The front office made key acquisitions in the offseason in order to contend for the NL West crown. Adding starting pitcher Bronson Arroyo, proven closer Addison Reed and all-around thumper Mark Trumbo spoke volumes of their intentions.
They are meant to be taken seriously now and in the future.
The team will have to topple their bitter divisional Los Angeles Dodgers in order to achieve their goals but will be up to the task. They have an MVP-caliber first baseman in Paul Goldschmidt and mimic the intensity and grittiness of manager Kirk Gibson.
Thanks to the Dodgers the D’Backs may have been written-off as contenders by many in 2014. Don’t be mistaken—this team is for real.
January 24, 2014
Just when fans may have thought the franchise was going into a period of dark ages, think again. The Yankees are the most iconic team in sports history—they win often. With 27 World Series rings to date many have grown too loath the “Evil Empire” but one can’t help but respect them.
They last won it all in 2009 and with the passing of legendary owner George Steinbrenner in 2010. Steinbrenner was infamous for going out and acquiring any player he deemed fit to don the famous pinstripes, many times with a hefty payday. Since 2008 when the team spent a massive $441 million during the offseason in free agency, the team only spent a total of $227.8 million combined.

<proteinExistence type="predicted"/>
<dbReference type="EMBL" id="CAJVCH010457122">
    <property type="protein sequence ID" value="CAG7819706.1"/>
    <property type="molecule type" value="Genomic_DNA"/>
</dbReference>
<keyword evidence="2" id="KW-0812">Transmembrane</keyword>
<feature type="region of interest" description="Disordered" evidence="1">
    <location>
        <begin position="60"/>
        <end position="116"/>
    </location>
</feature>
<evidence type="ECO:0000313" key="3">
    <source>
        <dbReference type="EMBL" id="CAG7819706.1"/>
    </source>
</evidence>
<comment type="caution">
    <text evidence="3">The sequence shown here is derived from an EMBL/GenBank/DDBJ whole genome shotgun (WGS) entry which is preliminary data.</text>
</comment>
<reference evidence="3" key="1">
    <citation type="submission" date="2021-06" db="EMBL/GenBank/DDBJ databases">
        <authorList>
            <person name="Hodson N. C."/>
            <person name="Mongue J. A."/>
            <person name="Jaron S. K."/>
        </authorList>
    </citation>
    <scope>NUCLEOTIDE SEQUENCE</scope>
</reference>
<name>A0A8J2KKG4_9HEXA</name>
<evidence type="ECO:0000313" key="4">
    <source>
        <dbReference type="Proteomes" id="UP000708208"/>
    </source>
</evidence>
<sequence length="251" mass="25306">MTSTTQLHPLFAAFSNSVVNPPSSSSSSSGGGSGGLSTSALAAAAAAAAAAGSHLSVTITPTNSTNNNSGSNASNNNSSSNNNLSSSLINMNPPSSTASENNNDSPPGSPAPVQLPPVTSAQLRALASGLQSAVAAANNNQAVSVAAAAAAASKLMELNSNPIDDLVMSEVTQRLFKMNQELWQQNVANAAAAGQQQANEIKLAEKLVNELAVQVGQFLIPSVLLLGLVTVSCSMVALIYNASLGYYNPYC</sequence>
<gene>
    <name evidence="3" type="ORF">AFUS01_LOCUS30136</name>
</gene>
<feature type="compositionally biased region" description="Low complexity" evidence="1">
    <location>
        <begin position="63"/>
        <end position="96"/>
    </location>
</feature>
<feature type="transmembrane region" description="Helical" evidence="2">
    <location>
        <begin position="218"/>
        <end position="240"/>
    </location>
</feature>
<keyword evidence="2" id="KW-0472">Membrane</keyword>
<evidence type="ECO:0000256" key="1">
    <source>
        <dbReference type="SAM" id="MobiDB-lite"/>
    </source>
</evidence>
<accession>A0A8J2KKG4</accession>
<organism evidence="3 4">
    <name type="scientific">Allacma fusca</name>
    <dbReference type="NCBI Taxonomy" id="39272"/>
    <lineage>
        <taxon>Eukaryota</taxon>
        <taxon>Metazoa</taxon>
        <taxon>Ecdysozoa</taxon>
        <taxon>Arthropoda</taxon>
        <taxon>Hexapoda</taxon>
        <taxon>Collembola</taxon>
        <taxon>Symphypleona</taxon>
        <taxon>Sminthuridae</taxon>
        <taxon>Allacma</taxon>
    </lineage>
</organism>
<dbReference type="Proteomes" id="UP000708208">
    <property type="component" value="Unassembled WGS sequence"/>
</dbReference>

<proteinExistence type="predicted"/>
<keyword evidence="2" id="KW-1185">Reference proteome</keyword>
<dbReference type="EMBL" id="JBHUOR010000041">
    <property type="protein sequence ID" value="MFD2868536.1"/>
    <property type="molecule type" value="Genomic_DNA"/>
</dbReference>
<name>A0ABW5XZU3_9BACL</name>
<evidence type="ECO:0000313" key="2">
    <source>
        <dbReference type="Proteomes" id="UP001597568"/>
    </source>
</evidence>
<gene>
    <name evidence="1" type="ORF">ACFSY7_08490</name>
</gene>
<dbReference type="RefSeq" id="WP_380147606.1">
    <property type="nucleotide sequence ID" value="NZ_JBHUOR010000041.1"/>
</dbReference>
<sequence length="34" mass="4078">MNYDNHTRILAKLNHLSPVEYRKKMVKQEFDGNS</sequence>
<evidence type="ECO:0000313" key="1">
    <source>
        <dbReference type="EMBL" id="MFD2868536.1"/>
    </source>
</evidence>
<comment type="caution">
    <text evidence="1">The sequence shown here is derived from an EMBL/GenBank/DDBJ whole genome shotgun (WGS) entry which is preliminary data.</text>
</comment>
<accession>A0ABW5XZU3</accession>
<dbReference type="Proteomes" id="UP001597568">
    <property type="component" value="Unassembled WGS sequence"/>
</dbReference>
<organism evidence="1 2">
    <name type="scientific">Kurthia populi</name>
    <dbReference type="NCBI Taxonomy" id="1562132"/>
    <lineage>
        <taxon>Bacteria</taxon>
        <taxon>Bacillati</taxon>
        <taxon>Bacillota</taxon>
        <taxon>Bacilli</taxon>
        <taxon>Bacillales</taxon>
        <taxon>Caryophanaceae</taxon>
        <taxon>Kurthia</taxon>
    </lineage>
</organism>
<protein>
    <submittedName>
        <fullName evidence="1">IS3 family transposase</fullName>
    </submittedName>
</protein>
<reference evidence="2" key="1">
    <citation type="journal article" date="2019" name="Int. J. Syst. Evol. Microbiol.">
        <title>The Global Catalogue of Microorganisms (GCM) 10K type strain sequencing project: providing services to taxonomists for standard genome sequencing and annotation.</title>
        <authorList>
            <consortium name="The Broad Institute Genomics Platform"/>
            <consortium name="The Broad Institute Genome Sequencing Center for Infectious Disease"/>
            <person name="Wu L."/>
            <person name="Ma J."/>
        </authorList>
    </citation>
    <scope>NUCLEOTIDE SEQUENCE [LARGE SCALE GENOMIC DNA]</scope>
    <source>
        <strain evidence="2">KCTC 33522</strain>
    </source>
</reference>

It seemed as if the Yankees have tightened the reins on the checkbook since “The Boss” passed onto baseball heaven.
The team let second baseman Robinson Cano walk via free agency this offseason and head west to the Seattle Mariners. The going price for Cano was only a cool $240 million. Wait. Those were the contracts the Yankees used to acquire and suddenly they were passing.
Was their new philosophy to build from within?
Suddenly baseball fans everywhere began to debate if the Yankees were in decline without Steinbrenner’s robust leadership.
Had they’re buying power lost its punch? Had the Yankees lost their appeal?
This offseason, the team has once again emptied its pockets.
But why would the team go back to spending so much?
The answer is simple—they’re the New York Yankees. The have a reputation to maintain.
Since 2010 the Yankees have won 95, 97, 95, and 85 games, respectively.
Many MLB teams may consider 85 wins, the Yankees’ amount in 2013, an acceptable season. Not the Yanks. Couple that with the fact that the despised Boston Red Sox won their third World Series since 2004 and the Yankees had to make a splash this offseason.
Yes, they lost Cano, but they acquired free agents Brian McCann, Jacoby Ellsbury, Carlos Beltran and Japanese sensation Masahiro Tanaka.
Correct—there’s a disturbance in the force. The Yankees have once again drawn a line in the proverbial sand and let it be known that they are the team to beat. Many teams had their hat in the ring for the Tanaka sweepstakes yet the Yankees came out king of the mountain.
Their star-studded lineup is shining a bit brighter at the moment. It’s been proven in sports that money doesn’t always buy championships, but the Yankees have definitely bought themselves some momentum heading into the 2014 MLB season. It may have cost the Yankees $491 million this winter but winning it all is simply priceless.
For better or worse balance has been restored in baseball. Hat tip to the Yankees for being so special.